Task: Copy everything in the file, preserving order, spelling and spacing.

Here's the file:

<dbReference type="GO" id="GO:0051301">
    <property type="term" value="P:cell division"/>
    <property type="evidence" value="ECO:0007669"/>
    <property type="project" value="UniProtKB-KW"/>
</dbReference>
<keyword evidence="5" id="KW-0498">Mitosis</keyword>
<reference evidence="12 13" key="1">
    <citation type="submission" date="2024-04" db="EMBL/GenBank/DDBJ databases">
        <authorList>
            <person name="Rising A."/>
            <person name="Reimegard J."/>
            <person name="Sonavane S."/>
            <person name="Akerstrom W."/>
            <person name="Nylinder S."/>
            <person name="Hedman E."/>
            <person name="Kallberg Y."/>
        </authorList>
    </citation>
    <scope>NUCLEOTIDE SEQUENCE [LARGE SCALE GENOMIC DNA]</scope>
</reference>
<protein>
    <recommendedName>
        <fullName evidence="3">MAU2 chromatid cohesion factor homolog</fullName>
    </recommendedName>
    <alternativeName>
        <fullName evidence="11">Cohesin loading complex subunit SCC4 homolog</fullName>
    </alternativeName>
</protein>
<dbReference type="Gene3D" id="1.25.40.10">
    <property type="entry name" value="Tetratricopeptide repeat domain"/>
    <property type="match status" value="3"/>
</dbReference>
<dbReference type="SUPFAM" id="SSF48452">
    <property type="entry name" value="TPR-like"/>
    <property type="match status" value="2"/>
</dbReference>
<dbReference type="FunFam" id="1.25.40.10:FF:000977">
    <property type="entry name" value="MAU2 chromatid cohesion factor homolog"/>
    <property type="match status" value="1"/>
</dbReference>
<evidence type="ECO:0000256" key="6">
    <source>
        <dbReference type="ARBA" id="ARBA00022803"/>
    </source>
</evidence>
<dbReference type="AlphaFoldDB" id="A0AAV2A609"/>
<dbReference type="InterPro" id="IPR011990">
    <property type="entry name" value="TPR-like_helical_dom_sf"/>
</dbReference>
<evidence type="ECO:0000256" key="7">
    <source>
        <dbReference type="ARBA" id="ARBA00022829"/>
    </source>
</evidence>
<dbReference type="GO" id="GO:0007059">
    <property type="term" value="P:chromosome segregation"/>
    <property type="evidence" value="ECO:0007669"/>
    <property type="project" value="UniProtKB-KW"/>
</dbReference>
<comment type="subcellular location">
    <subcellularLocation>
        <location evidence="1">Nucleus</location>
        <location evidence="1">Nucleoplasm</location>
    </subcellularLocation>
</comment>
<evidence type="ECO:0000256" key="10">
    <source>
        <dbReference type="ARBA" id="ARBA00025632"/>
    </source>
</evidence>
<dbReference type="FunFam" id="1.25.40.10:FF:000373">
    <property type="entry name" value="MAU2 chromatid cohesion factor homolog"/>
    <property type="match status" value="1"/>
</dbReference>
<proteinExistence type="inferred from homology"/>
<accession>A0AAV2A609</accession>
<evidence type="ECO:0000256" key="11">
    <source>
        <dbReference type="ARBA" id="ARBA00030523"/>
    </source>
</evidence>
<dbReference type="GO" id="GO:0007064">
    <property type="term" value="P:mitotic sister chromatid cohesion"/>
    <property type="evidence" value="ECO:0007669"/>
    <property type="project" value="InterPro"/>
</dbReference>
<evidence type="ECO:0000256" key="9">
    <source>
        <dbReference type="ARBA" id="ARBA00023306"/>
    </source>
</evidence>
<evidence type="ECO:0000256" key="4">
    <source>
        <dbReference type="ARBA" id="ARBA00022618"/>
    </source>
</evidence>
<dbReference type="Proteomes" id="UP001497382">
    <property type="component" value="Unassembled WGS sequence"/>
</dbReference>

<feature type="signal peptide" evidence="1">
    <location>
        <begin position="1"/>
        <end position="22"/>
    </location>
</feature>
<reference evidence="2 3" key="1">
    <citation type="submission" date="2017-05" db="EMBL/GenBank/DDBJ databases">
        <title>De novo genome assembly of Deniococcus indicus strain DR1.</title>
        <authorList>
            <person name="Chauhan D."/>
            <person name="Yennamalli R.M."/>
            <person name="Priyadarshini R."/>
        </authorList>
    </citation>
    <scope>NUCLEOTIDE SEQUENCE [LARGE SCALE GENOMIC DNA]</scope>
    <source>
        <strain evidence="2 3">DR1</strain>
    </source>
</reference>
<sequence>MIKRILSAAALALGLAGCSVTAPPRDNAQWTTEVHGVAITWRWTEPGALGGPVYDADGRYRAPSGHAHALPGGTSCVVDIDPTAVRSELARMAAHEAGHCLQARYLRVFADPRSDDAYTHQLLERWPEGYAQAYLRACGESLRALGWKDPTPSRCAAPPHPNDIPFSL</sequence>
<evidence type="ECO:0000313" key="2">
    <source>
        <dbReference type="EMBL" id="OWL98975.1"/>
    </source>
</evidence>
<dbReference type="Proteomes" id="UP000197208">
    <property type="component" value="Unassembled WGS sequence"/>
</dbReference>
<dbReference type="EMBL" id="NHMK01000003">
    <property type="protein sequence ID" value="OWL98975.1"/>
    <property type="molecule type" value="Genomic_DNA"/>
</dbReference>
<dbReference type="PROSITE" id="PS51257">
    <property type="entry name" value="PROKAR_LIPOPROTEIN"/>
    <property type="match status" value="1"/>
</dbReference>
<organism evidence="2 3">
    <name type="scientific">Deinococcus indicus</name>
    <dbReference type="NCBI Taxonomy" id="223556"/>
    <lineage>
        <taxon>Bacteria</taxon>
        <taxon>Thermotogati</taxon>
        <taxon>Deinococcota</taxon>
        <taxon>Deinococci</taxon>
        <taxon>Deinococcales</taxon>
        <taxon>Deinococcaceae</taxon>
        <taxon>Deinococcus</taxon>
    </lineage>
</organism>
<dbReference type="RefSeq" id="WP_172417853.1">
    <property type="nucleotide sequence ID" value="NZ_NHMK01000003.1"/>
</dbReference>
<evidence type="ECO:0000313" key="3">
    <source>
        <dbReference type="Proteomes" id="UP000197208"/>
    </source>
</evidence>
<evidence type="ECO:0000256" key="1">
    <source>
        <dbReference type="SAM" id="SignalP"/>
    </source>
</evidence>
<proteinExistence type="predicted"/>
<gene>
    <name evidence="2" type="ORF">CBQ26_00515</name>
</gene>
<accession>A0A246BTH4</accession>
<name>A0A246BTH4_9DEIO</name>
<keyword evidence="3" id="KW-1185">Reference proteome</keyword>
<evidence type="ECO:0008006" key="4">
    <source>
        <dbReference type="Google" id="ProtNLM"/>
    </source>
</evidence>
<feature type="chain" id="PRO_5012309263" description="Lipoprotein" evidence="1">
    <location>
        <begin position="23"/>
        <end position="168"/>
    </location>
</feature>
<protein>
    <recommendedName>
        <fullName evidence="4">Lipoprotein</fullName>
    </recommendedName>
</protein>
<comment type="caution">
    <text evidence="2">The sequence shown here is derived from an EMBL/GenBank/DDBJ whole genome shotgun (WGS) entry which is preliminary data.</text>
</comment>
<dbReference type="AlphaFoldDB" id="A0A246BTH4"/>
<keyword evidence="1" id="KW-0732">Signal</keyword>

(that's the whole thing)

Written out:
<dbReference type="GO" id="GO:0051301">
    <property type="term" value="P:cell division"/>
    <property type="evidence" value="ECO:0007669"/>
    <property type="project" value="UniProtKB-KW"/>
</dbReference>
<keyword evidence="5" id="KW-0498">Mitosis</keyword>
<reference evidence="12 13" key="1">
    <citation type="submission" date="2024-04" db="EMBL/GenBank/DDBJ databases">
        <authorList>
            <person name="Rising A."/>
            <person name="Reimegard J."/>
            <person name="Sonavane S."/>
            <person name="Akerstrom W."/>
            <person name="Nylinder S."/>
            <person name="Hedman E."/>
            <person name="Kallberg Y."/>
        </authorList>
    </citation>
    <scope>NUCLEOTIDE SEQUENCE [LARGE SCALE GENOMIC DNA]</scope>
</reference>
<protein>
    <recommendedName>
        <fullName evidence="3">MAU2 chromatid cohesion factor homolog</fullName>
    </recommendedName>
    <alternativeName>
        <fullName evidence="11">Cohesin loading complex subunit SCC4 homolog</fullName>
    </alternativeName>
</protein>
<dbReference type="Gene3D" id="1.25.40.10">
    <property type="entry name" value="Tetratricopeptide repeat domain"/>
    <property type="match status" value="3"/>
</dbReference>
<dbReference type="SUPFAM" id="SSF48452">
    <property type="entry name" value="TPR-like"/>
    <property type="match status" value="2"/>
</dbReference>
<dbReference type="FunFam" id="1.25.40.10:FF:000977">
    <property type="entry name" value="MAU2 chromatid cohesion factor homolog"/>
    <property type="match status" value="1"/>
</dbReference>
<evidence type="ECO:0000256" key="6">
    <source>
        <dbReference type="ARBA" id="ARBA00022803"/>
    </source>
</evidence>
<dbReference type="AlphaFoldDB" id="A0AAV2A609"/>
<dbReference type="InterPro" id="IPR011990">
    <property type="entry name" value="TPR-like_helical_dom_sf"/>
</dbReference>
<evidence type="ECO:0000256" key="7">
    <source>
        <dbReference type="ARBA" id="ARBA00022829"/>
    </source>
</evidence>
<dbReference type="GO" id="GO:0007059">
    <property type="term" value="P:chromosome segregation"/>
    <property type="evidence" value="ECO:0007669"/>
    <property type="project" value="UniProtKB-KW"/>
</dbReference>
<comment type="subcellular location">
    <subcellularLocation>
        <location evidence="1">Nucleus</location>
        <location evidence="1">Nucleoplasm</location>
    </subcellularLocation>
</comment>
<evidence type="ECO:0000256" key="10">
    <source>
        <dbReference type="ARBA" id="ARBA00025632"/>
    </source>
</evidence>
<dbReference type="FunFam" id="1.25.40.10:FF:000373">
    <property type="entry name" value="MAU2 chromatid cohesion factor homolog"/>
    <property type="match status" value="1"/>
</dbReference>
<proteinExistence type="inferred from homology"/>
<accession>A0AAV2A609</accession>
<evidence type="ECO:0000256" key="11">
    <source>
        <dbReference type="ARBA" id="ARBA00030523"/>
    </source>
</evidence>
<dbReference type="GO" id="GO:0007064">
    <property type="term" value="P:mitotic sister chromatid cohesion"/>
    <property type="evidence" value="ECO:0007669"/>
    <property type="project" value="InterPro"/>
</dbReference>
<evidence type="ECO:0000256" key="9">
    <source>
        <dbReference type="ARBA" id="ARBA00023306"/>
    </source>
</evidence>
<evidence type="ECO:0000256" key="4">
    <source>
        <dbReference type="ARBA" id="ARBA00022618"/>
    </source>
</evidence>
<dbReference type="Proteomes" id="UP001497382">
    <property type="component" value="Unassembled WGS sequence"/>
</dbReference>

<feature type="signal peptide" evidence="1">
    <location>
        <begin position="1"/>
        <end position="22"/>
    </location>
</feature>
<reference evidence="2 3" key="1">
    <citation type="submission" date="2017-05" db="EMBL/GenBank/DDBJ databases">
        <title>De novo genome assembly of Deniococcus indicus strain DR1.</title>
        <authorList>
            <person name="Chauhan D."/>
            <person name="Yennamalli R.M."/>
            <person name="Priyadarshini R."/>
        </authorList>
    </citation>
    <scope>NUCLEOTIDE SEQUENCE [LARGE SCALE GENOMIC DNA]</scope>
    <source>
        <strain evidence="2 3">DR1</strain>
    </source>
</reference>
<sequence>MIKRILSAAALALGLAGCSVTAPPRDNAQWTTEVHGVAITWRWTEPGALGGPVYDADGRYRAPSGHAHALPGGTSCVVDIDPTAVRSELARMAAHEAGHCLQARYLRVFADPRSDDAYTHQLLERWPEGYAQAYLRACGESLRALGWKDPTPSRCAAPPHPNDIPFSL</sequence>
<evidence type="ECO:0000313" key="2">
    <source>
        <dbReference type="EMBL" id="OWL98975.1"/>
    </source>
</evidence>
<dbReference type="Proteomes" id="UP000197208">
    <property type="component" value="Unassembled WGS sequence"/>
</dbReference>
<dbReference type="EMBL" id="NHMK01000003">
    <property type="protein sequence ID" value="OWL98975.1"/>
    <property type="molecule type" value="Genomic_DNA"/>
</dbReference>
<dbReference type="PROSITE" id="PS51257">
    <property type="entry name" value="PROKAR_LIPOPROTEIN"/>
    <property type="match status" value="1"/>
</dbReference>
<organism evidence="2 3">
    <name type="scientific">Deinococcus indicus</name>
    <dbReference type="NCBI Taxonomy" id="223556"/>
    <lineage>
        <taxon>Bacteria</taxon>
        <taxon>Thermotogati</taxon>
        <taxon>Deinococcota</taxon>
        <taxon>Deinococci</taxon>
        <taxon>Deinococcales</taxon>
        <taxon>Deinococcaceae</taxon>
        <taxon>Deinococcus</taxon>
    </lineage>
</organism>
<dbReference type="RefSeq" id="WP_172417853.1">
    <property type="nucleotide sequence ID" value="NZ_NHMK01000003.1"/>
</dbReference>
<evidence type="ECO:0000313" key="3">
    <source>
        <dbReference type="Proteomes" id="UP000197208"/>
    </source>
</evidence>
<evidence type="ECO:0000256" key="1">
    <source>
        <dbReference type="SAM" id="SignalP"/>
    </source>
</evidence>
<proteinExistence type="predicted"/>
<gene>
    <name evidence="2" type="ORF">CBQ26_00515</name>
</gene>
<accession>A0A246BTH4</accession>
<name>A0A246BTH4_9DEIO</name>
<keyword evidence="3" id="KW-1185">Reference proteome</keyword>
<evidence type="ECO:0008006" key="4">
    <source>
        <dbReference type="Google" id="ProtNLM"/>
    </source>
</evidence>
<feature type="chain" id="PRO_5012309263" description="Lipoprotein" evidence="1">
    <location>
        <begin position="23"/>
        <end position="168"/>
    </location>
</feature>
<protein>
    <recommendedName>
        <fullName evidence="4">Lipoprotein</fullName>
    </recommendedName>
</protein>
<comment type="caution">
    <text evidence="2">The sequence shown here is derived from an EMBL/GenBank/DDBJ whole genome shotgun (WGS) entry which is preliminary data.</text>
</comment>
<dbReference type="AlphaFoldDB" id="A0A246BTH4"/>
<keyword evidence="1" id="KW-0732">Signal</keyword>